Study reinforces Mon General Hospital's commitment to regular mammogram screenings
The longest-running breast cancer screening study ever conducted has
shown that regular mammograms prevent deaths from breast cancer, and the
number of lives saved increases over time, according to an
international research team.
The study involved
130,000 women in two communities in Sweden. It showed 30 percent fewer
women in the screening group died of breast cancer and that this effect
persisted year after year. Now, 29 years after the study began, the
researchers found that the number of women saved from breast cancer goes
up with each year of screening.
“Over the past 40
years, screening Mammography has been repeatedly proven to be the best
tool for breast cancer screening,” said Surendra Pawar, MD, of Mon
General Hospital’s Imaging Services. “Additional imaging studies like Ultrasound,
MRI, PET and nuclear scans complement mammography in a complete
“During this period, there have been
studies which have been controversial,” Dr. Pawar said. “These studies
questioned the importance of mammography.”
screening recommendations issued in 2009 by the U.S. Preventive
Services Task Force, an influential advisory group, recommended against
routine mammograms for women in their 40s and said women in their 50s
should get mammograms every other year instead of every year. The
guidelines contradicted years of messages about the need for routine
breast cancer screening starting at age 40, resulting in protests from
breast cancer experts and advocacy groups who argued the recommendation
for fewer screenings would confuse women and result in more deaths from
The changes were meant to spare women
some of the worry and expense of extra tests needed to distinguish
between cancer and harmless lumps. However, the latest results from the
Swedish study show the rate of false positive results was low.
“In spite of these controversies and short-sighted opinions,
the American College of Radiology, Surgeons and Oncologists in your
community and nationally, stayed focused on using mammography as a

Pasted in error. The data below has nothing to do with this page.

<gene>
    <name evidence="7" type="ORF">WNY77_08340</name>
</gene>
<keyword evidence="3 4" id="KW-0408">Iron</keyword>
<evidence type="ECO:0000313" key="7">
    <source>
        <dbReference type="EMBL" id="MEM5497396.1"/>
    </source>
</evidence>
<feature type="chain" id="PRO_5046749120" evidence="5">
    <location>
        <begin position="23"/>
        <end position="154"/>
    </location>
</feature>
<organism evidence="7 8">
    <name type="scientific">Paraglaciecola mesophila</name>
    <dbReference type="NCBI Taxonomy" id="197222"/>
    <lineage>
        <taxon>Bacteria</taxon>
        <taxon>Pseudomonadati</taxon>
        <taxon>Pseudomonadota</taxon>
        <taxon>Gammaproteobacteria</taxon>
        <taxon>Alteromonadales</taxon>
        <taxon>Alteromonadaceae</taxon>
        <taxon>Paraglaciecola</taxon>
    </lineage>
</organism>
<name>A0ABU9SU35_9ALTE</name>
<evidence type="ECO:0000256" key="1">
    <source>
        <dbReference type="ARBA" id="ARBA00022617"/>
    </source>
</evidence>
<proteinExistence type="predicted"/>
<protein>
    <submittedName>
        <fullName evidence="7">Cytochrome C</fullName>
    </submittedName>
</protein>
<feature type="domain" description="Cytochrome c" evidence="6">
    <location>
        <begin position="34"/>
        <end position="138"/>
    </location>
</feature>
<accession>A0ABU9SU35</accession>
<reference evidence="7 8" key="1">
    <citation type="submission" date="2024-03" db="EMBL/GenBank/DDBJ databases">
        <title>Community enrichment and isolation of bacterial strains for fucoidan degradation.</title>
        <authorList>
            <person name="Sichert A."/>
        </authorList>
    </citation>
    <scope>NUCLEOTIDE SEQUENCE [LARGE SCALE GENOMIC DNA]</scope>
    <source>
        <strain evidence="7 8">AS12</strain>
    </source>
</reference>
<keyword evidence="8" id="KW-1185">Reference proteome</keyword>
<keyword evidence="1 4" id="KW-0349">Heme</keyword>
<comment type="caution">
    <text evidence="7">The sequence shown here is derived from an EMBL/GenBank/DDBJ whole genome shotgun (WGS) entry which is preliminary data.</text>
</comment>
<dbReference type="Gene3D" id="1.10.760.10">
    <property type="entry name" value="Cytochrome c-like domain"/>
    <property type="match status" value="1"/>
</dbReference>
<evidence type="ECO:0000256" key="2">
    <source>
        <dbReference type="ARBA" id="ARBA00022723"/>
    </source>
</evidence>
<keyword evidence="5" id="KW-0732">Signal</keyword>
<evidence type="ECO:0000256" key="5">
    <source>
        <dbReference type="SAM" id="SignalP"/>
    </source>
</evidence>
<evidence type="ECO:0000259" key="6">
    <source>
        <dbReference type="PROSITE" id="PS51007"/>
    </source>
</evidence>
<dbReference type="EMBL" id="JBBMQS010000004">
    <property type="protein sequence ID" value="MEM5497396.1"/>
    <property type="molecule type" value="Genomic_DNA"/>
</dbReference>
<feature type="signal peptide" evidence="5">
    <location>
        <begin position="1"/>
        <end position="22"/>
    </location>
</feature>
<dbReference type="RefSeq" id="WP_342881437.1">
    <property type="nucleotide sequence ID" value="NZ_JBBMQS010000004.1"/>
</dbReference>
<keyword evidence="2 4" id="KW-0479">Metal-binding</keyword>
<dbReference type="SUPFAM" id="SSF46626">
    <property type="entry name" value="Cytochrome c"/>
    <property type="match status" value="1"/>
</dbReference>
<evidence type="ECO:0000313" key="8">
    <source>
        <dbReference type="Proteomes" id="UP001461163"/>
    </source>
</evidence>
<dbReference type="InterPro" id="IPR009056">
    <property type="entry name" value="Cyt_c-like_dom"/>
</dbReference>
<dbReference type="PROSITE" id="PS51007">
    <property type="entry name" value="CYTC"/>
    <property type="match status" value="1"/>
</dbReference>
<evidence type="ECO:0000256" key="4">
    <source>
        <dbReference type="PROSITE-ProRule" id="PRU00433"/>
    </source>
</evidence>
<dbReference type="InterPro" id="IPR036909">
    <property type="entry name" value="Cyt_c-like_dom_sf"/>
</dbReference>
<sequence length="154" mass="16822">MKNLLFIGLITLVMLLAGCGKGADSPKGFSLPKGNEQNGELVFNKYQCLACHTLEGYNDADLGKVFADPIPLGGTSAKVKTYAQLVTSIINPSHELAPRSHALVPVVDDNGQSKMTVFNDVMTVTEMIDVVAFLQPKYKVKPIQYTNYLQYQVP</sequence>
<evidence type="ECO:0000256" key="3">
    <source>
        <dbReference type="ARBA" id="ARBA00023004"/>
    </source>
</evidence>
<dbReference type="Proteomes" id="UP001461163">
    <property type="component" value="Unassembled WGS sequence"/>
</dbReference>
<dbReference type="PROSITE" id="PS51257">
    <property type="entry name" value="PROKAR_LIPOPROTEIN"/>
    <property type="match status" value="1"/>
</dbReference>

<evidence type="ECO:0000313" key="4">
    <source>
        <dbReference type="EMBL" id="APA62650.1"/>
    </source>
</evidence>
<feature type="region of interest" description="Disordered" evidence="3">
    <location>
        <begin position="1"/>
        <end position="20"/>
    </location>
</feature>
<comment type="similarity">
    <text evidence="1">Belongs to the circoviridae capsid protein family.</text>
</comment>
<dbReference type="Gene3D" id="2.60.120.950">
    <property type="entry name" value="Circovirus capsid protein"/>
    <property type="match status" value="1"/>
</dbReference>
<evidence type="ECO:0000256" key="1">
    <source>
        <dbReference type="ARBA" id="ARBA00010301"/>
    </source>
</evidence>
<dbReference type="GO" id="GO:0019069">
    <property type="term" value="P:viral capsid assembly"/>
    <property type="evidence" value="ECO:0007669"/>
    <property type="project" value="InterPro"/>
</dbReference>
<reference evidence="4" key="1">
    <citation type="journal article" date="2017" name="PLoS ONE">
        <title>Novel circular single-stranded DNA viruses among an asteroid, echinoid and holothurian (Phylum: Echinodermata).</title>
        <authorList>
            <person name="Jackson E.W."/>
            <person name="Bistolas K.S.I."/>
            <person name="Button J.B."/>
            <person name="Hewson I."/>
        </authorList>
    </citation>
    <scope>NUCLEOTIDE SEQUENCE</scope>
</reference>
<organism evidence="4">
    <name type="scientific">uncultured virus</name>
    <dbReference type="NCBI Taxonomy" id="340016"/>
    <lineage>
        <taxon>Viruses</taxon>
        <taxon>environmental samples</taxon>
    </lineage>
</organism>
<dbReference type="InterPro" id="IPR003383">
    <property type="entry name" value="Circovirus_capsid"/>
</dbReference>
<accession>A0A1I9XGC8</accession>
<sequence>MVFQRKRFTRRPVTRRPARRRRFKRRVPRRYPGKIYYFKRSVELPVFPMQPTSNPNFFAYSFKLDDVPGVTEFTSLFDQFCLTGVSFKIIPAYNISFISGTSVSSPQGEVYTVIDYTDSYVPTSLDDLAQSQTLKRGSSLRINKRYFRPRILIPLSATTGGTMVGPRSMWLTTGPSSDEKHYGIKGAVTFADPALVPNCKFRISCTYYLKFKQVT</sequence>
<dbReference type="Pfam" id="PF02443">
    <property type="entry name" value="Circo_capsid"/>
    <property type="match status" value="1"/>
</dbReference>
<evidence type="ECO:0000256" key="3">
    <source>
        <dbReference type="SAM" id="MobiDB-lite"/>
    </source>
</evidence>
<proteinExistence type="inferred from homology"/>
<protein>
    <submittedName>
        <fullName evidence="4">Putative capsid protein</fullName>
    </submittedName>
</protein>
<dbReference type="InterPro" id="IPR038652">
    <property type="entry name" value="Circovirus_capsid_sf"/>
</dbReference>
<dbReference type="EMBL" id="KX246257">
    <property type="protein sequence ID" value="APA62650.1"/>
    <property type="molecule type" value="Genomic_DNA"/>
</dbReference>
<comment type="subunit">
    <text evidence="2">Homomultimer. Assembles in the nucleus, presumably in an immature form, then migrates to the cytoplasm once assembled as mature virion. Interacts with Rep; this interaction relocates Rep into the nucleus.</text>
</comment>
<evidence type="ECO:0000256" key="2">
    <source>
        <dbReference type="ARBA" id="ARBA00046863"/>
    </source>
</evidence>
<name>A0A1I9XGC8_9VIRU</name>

screening tool,” Dr. Pawar said. “Your community physicians at Mon
General Hospital remain committed to providing the best possible care
for breast cancer detection with digital mammography and other
complementary imaging tools.”
In the Swedish study,
women were divided into two groups - one that received an invitation to
have breast cancer screening and another that received usual care.
screening phase of the trial lasted about seven years. Women between 40
and 49 were screened every two years, and women 50 to 74 were screened
roughly every three years.
Results indicated that in
1,000 women screened for 10 years, three breast cancer deaths would be
prevented. This indicates that the long-term benefits of screening in
terms of deaths prevented are more than double those often quoted for
The new data adds to evidence of the long-term benefits of regular mammography screening.
Many groups, including the American Cancer Society, have
stuck by their long-standing recommendations of a yearly breast exam for
women starting at age 40, stressing that the breast X-rays have been
proven to save lives by spotting tumors early, when they are most easily
Breast cancer is the second-leading cause
of cancer death among U.S. women, after lung cancer. It kills 500,000
people globally every year and is diagnosed in close to 1.3 million
people around the world.
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